NIH held a joint workshop in June 2014 with the Nature Publishing Group and Science on the issue of reproducibility and rigor of research findings, with journal editors representing over 30 basic/preclinical science journals in which NIH-funded investigators have most often published. The workshop focused on identifying the common opportunities in the scientific publishing arena to enhance rigor and further support research that is reproducible, robust, and transparent.
The journal editors came to consensus on a set of principles to facilitate these goals, which a considerable number of journals have agreed to endorse. These principles are shown below.
A section outlining the journal’s policies for statistical analysis should be included in the Information for Authors, and the journal should have a mechanism to check the statistical accuracy of submissions.
Journals should have no limit or generous limits on the length of methods sections (including online options), while at the same time encouraging efficient and clear presentation to ensure a thorough examination by reviewers.
Journals should use a checklist during editorial processing to ensure the reporting of key methodological and analytical information to reviewers and readers. (A proposed set of key information is listed below).
Core set of standards for rigorous reporting of study design (Adapted from Landis et al.)
Include these reporting standards in Information for Authors or other public place. Require authors to fill out a checklist, ideally upon submission, to state where the required information is located in the manuscript.
Encourage the use of community-based standards (such as nomenclature standards and reporting standards like ARRIVE), where applicable.
Require that investigators report how often each experiment was performed and whether the results were substantiated by repetition under a range of conditions. Sufficient information about sample collection must be provided to distinguish between independent biological data points and technical replicates.
Require that statistics be fully reported in the paper, including the statistical test used, exact value of N, definition of center, dispersion and precision measures (e.g., mean, median, SD, SEM, confidence intervals)
Require authors to state whether the samples were randomized and specify method of randomization, at a minimum for all animal experiments.
Require authors to state whether experimenters were blind to group assignment and outcome assessment, at a minimum for all animal experiments.
- Sample-size estimation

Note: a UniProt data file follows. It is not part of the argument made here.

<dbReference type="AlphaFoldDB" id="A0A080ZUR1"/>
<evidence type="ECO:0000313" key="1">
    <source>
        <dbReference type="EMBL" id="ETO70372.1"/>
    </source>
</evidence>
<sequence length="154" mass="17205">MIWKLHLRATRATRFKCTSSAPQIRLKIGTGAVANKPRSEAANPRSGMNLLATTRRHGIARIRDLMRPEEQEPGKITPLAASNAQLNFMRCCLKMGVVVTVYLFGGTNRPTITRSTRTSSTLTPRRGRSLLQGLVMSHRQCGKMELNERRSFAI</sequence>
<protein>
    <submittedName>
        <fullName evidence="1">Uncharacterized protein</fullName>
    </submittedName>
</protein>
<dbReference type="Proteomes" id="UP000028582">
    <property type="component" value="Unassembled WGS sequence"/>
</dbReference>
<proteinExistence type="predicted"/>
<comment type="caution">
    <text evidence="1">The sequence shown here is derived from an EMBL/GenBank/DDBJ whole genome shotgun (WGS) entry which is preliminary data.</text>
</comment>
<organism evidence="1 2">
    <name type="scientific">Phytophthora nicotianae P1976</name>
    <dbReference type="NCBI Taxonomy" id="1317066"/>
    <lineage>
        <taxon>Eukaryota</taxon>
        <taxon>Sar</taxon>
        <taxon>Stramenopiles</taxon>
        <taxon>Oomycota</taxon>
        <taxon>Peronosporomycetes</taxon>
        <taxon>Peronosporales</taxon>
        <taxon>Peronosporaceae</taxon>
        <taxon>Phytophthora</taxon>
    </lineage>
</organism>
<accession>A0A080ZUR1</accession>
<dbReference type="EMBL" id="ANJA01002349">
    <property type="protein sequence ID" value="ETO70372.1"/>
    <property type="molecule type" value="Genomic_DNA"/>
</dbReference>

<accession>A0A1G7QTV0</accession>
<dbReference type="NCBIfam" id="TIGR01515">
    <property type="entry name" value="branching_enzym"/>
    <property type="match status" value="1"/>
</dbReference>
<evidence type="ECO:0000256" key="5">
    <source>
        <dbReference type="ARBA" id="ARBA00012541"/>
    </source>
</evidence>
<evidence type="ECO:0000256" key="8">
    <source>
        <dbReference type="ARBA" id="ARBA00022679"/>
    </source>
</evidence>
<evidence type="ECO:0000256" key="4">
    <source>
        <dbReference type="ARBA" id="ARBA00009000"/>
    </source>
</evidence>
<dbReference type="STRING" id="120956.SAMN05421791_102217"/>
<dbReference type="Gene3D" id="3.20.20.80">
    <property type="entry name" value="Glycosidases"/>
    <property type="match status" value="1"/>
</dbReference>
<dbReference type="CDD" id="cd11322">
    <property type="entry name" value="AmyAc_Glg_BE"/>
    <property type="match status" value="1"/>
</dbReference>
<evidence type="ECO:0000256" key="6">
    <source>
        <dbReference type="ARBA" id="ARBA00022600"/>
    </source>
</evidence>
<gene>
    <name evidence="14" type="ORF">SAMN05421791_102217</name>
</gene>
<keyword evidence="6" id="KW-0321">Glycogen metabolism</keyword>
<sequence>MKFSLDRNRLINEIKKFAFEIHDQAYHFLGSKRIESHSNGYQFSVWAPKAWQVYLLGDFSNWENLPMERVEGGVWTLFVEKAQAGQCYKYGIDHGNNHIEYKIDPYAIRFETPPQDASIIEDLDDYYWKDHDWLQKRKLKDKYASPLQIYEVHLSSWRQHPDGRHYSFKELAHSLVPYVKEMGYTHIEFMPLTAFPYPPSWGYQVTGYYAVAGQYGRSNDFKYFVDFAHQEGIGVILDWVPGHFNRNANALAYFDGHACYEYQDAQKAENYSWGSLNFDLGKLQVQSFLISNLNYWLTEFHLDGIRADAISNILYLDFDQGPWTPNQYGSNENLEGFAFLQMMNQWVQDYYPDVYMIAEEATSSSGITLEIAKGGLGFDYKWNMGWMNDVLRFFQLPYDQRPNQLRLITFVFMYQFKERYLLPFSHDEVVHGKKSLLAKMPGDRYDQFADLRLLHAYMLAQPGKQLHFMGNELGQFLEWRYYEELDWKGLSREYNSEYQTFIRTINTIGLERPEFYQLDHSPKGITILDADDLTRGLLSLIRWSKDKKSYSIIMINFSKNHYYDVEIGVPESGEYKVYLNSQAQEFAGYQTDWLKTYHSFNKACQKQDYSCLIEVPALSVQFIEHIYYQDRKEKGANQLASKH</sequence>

Require authors to state whether an appropriate sample size was computed when the study was being designed and include the statistical method of computation. If no power analysis was used, include how the sample size was determined.
- Inclusion and exclusion criteria
Require authors to clearly state the criteria that were used for exclusion of any data or subjects. Include any similar experimental results that were omitted from the reporting for any reason, especially if the results do not support the main findings of the study. Describe any outcomes or conditions that were measured or used and are not reported in the results section.
Stipulate, at the minimum, that all datasets on which the conclusions of the paper rely must be made available upon request (where ethically appropriate) during consideration of the manuscript (by editors and reviewers) and upon reasonable request immediately upon publication.
Recommend deposition of datasets in public repositories, where available. Datasets in repositories should be bidirectionally linked to the published article in a way that ensures proper attribution of data production.
Encourage presentation of all other data values in machine readable format in the paper or its supplementary information. Require materials sharing after publication.
Encourage sharing of software and require at the minimum a statement in the manuscript describing if software is available and how it can be obtained.
Have a policy stating that if the journal publishes a paper, it assumes responsibility to consider publication of refutations of that paper, according to its usual standards of quality.
Image based data (image screening for manipulation, Western blots, for example)
Description of biological material with enough information to uniquely identify the reagents (for example unique accession number in repository), in particular for:
- antibodies: also report source, characteristics, dilutions and how they were validated
- cell lines: also report source, authentication and mycoplasma contamination status
- animals: also report source, species, strain, sex, age, husbandry, inbred and strain characteristics of transgenic animals
The signatories represent journals, associations, and societies that publish or edit preclinical biological research — an area of research that encompasses both exploratory studies and hypothesis-testing studies, with many different designs. The journals, associations, and societies listed below endorse the principles and guidelines with the aim of facilitating the interpretation and repetition of experiments as they have been conducted in the published study. These measures and principles do not obviate the need for replication and reproduction in subsequent investigations to establish the robustness of published results across multiple biological systems.
NIH encourages the guidelines to be adapted and expanded to fit the unique needs and challenges of specific research fields. Adapted guidelines, or guidelines that use the NIH principles and guidelines as a model, will be posted here as they become available.